Urban Land Conversions Threaten Biodiversity
A recent study published in PNAS (The Proceedings of the National Academy of Science) titled, “Biodiversity impacts and conservation implications of urban land expansion projected to 2050,” elucidates the ongoing impacts of human population growth on biodiversity.
The opening paragraph lays out the problem:
Over the next 30 years, the global urban population is projected to increase by 2.5 billion people, making urbanization one of the defining transformations of the 21st century. Urban land will need to expand substantially in order to accommodate these new urban residents, a process that often occurs at the expense of natural ecosystems. At a time when global biodiversity is seriously threatened, this represents a challenge for sustainable urban development.
Interestingly, the United Nations Population Division projects that total world population will increase by 1.8 billion between 2022 and 2052. This connotes that urbanization is on track to exceed the sum of humanity’s natural population growth over the next 3 decades. In other words, “The Great Urbanization,” continues apace.
Proponents of urbanization tend to feel that human society achieves certain economic efficiencies as people live closer and closer together. “The clustering of people generates higher productivity and higher wages. A mix of specialization and diversity generates a fertile environment for innovation in ideas, technologies and processes.”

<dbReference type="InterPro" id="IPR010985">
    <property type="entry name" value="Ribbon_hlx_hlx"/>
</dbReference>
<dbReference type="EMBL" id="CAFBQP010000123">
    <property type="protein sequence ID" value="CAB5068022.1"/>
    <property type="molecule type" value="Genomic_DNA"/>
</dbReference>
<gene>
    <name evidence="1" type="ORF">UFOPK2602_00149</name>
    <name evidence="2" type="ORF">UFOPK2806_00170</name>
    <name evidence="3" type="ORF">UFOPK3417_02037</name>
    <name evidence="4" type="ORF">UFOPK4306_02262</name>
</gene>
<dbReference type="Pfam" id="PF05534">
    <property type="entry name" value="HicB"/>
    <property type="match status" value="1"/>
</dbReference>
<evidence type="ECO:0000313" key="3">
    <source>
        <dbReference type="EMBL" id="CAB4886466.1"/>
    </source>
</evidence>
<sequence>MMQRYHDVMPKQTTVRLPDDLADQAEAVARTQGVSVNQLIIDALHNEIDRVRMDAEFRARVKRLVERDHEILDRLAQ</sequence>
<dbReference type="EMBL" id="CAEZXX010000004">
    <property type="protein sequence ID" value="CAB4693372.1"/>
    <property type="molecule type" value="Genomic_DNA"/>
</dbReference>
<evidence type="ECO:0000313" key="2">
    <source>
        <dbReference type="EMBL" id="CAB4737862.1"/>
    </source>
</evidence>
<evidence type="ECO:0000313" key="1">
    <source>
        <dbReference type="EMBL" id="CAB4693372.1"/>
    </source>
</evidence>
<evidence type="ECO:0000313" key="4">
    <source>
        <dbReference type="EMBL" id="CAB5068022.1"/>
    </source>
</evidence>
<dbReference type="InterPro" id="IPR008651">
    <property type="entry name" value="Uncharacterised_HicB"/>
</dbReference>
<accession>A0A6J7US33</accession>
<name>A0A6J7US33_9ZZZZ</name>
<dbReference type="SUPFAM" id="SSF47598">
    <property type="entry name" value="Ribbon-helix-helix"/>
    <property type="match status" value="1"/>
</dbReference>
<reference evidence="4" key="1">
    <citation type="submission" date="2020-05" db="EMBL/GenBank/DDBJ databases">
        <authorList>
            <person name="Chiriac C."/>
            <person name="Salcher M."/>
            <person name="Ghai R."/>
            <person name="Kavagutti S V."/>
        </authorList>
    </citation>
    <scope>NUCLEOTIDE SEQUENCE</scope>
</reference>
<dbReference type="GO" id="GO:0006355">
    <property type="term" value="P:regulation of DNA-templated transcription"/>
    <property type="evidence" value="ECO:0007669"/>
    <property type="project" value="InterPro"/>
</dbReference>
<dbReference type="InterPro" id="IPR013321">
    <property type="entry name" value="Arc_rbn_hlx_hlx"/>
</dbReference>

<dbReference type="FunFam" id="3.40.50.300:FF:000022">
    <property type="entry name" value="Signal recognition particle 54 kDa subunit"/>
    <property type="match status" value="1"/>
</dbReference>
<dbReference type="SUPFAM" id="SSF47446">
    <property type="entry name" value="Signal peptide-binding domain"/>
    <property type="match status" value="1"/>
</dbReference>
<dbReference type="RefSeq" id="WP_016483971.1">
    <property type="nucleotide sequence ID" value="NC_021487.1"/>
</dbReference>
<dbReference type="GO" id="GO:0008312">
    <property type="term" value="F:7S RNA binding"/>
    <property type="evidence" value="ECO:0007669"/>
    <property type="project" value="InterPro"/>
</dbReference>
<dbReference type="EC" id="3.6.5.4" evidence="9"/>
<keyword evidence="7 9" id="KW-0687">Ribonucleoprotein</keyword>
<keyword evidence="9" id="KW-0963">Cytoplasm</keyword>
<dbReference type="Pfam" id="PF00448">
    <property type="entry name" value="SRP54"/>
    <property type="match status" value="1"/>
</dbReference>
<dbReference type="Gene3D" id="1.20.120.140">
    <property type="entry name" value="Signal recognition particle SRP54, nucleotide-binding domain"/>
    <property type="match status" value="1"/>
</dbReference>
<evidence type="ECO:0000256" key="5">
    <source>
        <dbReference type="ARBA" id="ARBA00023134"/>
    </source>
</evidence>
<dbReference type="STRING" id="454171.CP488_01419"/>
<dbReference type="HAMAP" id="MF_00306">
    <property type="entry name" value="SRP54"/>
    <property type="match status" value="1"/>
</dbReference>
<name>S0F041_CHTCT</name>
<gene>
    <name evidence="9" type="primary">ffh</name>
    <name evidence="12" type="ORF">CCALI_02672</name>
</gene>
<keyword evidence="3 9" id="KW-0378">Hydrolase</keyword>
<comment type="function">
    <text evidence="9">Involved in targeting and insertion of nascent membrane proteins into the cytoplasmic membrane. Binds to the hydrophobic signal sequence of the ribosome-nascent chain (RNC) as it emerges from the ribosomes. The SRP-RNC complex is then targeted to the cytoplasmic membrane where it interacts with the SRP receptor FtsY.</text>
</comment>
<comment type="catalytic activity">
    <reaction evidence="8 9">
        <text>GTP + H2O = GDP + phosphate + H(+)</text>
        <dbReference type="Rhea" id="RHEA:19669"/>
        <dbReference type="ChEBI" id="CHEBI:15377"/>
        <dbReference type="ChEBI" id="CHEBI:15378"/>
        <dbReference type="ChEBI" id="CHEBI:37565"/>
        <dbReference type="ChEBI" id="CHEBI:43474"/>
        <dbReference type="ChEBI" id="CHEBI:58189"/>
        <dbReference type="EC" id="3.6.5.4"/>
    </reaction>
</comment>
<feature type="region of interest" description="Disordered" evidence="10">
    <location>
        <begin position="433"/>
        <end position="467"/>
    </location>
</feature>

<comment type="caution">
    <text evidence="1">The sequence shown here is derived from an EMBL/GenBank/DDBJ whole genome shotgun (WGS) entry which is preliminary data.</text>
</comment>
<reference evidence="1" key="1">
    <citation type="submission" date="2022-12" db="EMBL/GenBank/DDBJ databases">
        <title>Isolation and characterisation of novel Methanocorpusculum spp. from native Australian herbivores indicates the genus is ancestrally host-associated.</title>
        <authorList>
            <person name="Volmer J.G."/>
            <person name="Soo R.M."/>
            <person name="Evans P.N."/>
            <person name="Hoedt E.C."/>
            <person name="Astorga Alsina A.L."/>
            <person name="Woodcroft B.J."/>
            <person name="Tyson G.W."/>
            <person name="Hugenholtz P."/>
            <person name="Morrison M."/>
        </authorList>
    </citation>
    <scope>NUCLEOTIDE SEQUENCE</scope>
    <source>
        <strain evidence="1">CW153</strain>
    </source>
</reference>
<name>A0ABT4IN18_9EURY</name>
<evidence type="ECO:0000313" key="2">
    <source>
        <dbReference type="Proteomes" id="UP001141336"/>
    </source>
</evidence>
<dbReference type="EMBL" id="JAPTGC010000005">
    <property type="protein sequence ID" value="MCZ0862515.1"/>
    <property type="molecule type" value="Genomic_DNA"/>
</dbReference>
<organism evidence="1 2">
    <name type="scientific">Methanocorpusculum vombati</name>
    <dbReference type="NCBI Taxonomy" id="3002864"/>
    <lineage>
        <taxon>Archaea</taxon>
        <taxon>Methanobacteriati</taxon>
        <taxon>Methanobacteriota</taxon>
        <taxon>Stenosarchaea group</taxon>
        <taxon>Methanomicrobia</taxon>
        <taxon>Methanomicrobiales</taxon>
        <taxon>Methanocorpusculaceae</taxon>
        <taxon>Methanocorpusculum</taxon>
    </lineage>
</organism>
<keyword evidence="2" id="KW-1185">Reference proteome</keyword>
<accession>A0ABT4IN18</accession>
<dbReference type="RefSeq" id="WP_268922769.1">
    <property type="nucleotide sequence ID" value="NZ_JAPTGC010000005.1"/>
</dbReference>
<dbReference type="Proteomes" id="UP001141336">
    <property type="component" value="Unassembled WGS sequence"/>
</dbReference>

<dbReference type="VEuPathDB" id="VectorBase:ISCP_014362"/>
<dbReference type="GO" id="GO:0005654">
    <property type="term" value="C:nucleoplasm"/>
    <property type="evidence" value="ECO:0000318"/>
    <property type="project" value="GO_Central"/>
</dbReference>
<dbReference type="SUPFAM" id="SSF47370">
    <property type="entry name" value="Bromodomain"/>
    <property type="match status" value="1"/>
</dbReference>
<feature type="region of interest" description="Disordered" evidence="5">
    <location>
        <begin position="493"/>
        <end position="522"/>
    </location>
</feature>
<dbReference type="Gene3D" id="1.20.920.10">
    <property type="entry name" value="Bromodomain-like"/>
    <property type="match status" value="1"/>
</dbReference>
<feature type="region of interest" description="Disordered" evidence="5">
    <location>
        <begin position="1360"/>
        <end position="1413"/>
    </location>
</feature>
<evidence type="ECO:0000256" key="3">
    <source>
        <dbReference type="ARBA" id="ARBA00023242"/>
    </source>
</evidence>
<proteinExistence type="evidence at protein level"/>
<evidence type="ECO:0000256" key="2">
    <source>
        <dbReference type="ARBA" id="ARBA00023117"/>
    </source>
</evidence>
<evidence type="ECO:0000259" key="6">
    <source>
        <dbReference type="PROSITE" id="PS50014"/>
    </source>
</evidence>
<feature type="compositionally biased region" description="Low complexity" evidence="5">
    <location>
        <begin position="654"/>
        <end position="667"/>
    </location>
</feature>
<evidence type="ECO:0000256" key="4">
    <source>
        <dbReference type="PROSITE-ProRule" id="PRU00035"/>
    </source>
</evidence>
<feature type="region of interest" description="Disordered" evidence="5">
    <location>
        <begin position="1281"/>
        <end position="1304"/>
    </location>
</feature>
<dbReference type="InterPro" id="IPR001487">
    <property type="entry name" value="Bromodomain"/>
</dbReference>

But, as the authors of the PNAS study point out, urban land conversions are a prominent driver of habitat and biodiversity loss. Therefore, the scale of humanity’s current urbanization is a monumental threat to biodiversity.
Tragically, the expected urban land conversions indicate that up to 290,000 km2 of natural habitat is likely to have been lost between 2000 and 2030. For reference, that is considerably larger than the whole United Kingdom (242,495 km2). Most worryingly, this includes a tripling of urban land near protected areas.
In a related PNAS commentary, titled “Sprawling cities are rapidly encroaching on Earth’s biodiversity,” authors William F. Laurance and Jayden Engerta note:
“Two broad trends underlay the global proliferation of cities. The ﬁrst is intrinsic population growth. Earth’s populace has risen ﬁvefold since the beginning of the nineteenth century and is now nearly 8 billion people. According to the median projection of the United Nations Population Division, the global population will continue to grow apace this century, reaching 9.7 billion by 2050 and 11.2 billion by 2100, before roughly stabilizing thereafter. These increases largely result from rising human numbers in developing nations, which are primarily located in tropical and subtropical regions that are the epicenters of global biodiversity.”
Of course, we should also remember that devastating harms to biodiversity have already occurred in Europe, North America, and elsewhere all around the world.
In addition to developing strategies for minimizing the impacts of urban land, and strengthening global biodiversity protection agreements, ongoing work to create the conditions for global population growth to slow down and stop is a key contributor to alleviating humanity’s grievous pressure on biodiversity.